Research improves health for people with asthma

asthma
Obstruction of the lumen of a bronchiole by mucoid exudate, goblet cell metaplasia, and epithelial basement membrane thickening in a person with asthma. Credit: Yale Rosen/Wikipedia/CC BY-SA 2.0

May is Asthma Awareness Month, and the National Institutes of Health is finding solutions to improve the health of the nearly 25 million people in the United States who currently have asthma. In recent decades, the prevalence of asthma has been increasing, resulting in millions of urgent medical visits and missed days of work and school each year.

Asthma is a chronic, and sometimes fatal, disease in which the airways become inflamed from a variety of triggers in the air, like indoor allergens from dust mites, mold, and cockroaches, and outdoor air pollution. Once the airways become swollen and inflamed, they become narrower, causing symptoms such as wheezing, coughing, chest tightness, and difficulty breathing.

Together, three institutes lead asthma research at NIH: the National Institute of Environmental Health Sciences (NIEHS), the National Heart, Lung, and Blood Institute (NHLBI), and the National Institute of Allergy and Infectious Diseases (NIAID). These three institutes support different aspects of asthma research but are united in a commitment to reduce the burden of this debilitating disease, as highlighted here through recent studies funded collaboratively by all three institutes.

For example, research funded by NIEHS, NHLBI, and NIAID has demonstrated the importance of healthy environments. A study of students from inner-city schools, published in January 2017, linked airborne mouse allergens at schools to increased symptoms and decreased lung function in asthmatic . This suggests there are steps schools can take to improve air quality and potentially benefit children with asthma.

In fact, a preliminary study tested high-efficiency particulate air filters, commonly known as HEPA filters, in three urban elementary schools, which yielded two improvements: about a 40 percent reduction in fine dust particles, along with about a 55 percent reduction in traffic-related black carbon levels. Both pollutants can irritate the lungs of people with asthma.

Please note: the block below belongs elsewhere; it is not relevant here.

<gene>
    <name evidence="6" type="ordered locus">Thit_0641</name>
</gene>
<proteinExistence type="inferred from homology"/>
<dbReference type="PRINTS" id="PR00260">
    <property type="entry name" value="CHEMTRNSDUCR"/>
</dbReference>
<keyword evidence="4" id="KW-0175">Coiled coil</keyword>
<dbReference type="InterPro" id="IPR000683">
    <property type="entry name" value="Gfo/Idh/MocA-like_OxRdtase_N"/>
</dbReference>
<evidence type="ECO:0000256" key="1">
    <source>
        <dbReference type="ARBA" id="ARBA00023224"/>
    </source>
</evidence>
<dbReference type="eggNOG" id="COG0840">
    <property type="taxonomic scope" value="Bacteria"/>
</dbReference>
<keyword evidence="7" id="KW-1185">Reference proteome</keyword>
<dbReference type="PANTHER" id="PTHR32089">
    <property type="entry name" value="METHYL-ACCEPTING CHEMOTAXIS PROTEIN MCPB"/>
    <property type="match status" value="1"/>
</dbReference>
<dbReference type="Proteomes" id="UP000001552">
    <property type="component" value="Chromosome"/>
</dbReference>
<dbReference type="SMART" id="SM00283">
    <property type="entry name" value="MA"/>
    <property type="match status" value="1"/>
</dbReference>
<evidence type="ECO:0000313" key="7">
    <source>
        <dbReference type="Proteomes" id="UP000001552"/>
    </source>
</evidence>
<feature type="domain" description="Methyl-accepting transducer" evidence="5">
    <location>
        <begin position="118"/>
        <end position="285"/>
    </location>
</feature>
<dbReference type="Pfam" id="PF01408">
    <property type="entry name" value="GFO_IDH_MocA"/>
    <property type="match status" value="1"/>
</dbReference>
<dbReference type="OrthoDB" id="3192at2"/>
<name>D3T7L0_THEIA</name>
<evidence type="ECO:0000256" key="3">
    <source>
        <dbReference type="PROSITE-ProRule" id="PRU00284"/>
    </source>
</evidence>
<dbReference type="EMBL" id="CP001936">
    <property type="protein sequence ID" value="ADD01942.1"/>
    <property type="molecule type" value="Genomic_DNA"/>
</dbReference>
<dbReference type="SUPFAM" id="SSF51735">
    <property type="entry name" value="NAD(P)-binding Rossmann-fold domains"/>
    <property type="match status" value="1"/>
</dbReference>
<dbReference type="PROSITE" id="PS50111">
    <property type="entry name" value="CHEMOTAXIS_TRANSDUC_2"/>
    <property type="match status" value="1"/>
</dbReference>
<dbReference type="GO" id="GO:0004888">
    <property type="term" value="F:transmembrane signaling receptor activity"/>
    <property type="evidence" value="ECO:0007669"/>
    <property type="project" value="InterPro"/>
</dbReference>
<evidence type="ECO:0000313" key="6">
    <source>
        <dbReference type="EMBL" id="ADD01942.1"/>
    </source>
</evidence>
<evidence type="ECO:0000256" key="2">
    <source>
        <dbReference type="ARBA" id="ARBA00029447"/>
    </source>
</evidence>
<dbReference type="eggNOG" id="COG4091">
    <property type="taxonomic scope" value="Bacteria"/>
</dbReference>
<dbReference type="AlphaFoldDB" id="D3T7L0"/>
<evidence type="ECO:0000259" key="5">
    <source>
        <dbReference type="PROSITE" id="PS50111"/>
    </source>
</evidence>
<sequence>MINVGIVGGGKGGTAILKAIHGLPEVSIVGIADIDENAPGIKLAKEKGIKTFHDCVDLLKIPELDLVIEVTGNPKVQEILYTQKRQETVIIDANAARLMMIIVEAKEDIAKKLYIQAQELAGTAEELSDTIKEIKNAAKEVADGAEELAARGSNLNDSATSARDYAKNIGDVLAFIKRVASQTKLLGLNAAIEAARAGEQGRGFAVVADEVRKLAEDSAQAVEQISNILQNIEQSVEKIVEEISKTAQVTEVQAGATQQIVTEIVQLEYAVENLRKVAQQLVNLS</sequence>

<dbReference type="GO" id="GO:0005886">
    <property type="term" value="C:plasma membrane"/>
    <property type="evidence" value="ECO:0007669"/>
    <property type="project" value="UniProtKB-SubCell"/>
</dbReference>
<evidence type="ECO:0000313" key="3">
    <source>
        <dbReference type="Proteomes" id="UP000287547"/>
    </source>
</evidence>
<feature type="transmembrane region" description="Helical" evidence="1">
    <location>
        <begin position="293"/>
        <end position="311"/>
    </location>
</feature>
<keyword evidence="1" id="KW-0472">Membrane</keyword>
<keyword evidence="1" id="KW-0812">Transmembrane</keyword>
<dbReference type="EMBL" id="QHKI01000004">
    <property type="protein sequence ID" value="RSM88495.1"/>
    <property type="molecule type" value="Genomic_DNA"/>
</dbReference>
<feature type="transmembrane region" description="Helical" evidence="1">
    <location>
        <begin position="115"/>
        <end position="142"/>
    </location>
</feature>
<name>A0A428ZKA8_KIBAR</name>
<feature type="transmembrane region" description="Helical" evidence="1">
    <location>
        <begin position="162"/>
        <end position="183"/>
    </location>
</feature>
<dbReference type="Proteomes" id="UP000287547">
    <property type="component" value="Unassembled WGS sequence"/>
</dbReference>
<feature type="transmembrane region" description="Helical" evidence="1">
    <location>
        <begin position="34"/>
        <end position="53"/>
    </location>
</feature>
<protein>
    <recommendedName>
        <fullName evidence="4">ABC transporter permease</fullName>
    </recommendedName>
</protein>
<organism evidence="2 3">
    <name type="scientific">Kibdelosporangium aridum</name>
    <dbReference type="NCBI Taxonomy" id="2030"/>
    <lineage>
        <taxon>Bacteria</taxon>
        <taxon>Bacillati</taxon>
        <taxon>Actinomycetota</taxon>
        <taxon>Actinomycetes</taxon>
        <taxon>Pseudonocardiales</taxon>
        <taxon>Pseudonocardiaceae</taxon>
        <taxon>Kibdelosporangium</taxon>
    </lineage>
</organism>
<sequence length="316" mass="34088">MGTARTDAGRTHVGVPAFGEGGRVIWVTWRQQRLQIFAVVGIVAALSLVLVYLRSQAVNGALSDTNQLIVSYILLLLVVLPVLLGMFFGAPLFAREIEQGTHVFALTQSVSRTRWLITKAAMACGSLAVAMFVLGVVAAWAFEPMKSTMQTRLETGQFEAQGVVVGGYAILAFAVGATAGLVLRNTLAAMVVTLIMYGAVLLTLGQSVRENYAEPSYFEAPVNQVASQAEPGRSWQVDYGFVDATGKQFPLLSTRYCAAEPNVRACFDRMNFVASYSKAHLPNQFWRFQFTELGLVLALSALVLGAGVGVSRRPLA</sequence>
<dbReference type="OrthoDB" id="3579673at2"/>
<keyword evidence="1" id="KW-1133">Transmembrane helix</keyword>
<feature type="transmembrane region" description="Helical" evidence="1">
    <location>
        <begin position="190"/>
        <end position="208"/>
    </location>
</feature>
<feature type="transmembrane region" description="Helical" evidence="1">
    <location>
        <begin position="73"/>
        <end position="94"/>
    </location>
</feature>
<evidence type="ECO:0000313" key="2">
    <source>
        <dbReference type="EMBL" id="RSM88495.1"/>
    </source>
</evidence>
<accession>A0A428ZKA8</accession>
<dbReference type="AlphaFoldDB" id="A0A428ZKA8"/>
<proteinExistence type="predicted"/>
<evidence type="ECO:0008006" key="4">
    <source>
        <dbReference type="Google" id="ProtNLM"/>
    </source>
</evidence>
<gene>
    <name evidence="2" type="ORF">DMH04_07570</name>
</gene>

NIH-supported researchers also are evaluating how much may come inside school buildings. One study found that levels of traffic-related black carbon were lower inside than outside, but when outdoor levels increased, so did the indoor levels. Fine dust particles inside schools came from both indoor and outdoor sources.

In addition to studying school environments, research funded by NIEHS, NHLBI, and NIAID has explored the complex role of the immune system in asthma. A study published in 2016 showed that children exposed to a wide range of bacteria and microbes, as found in dust on traditional Amish farms that use animals rather than machines, may be protected against asthma through the stimulation and shaping of non-specific, or innate, immune responses.

The study also took genetic factors into account by comparing genetically similar Amish and Hutterite children who live in communities with different agricultural practices. The researchers further strengthened the findings by reproducing the observed protective effect in mouse studies. The difference in triggering of the may help explain why asthma remains rare among the Amish but affects nearly 1 in 10 U.S. children, who typically do not live in a rich microbial environment.

While bacteria and microbes can benefit the immune system, exposure to mold may make asthma worse. Scientists funded by NIEHS, NHLBI, and NIAID showed that children with high exposure to molds and fungi were more likely to have asthma at age 7. For children with allergies, the association was especially strong.

NIH-supported scientists continue to work to prevent and treat asthma. This month, we honor those children and adults who face the challenges of every day, those who participate in clinical studies, and the researchers and health care professionals who help to address this condition.


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Citation: Research improves health for people with asthma (2017, May 1) retrieved 7 July 2020 from https://medicalxpress.com/news/2017-05-health-people-asthma.html
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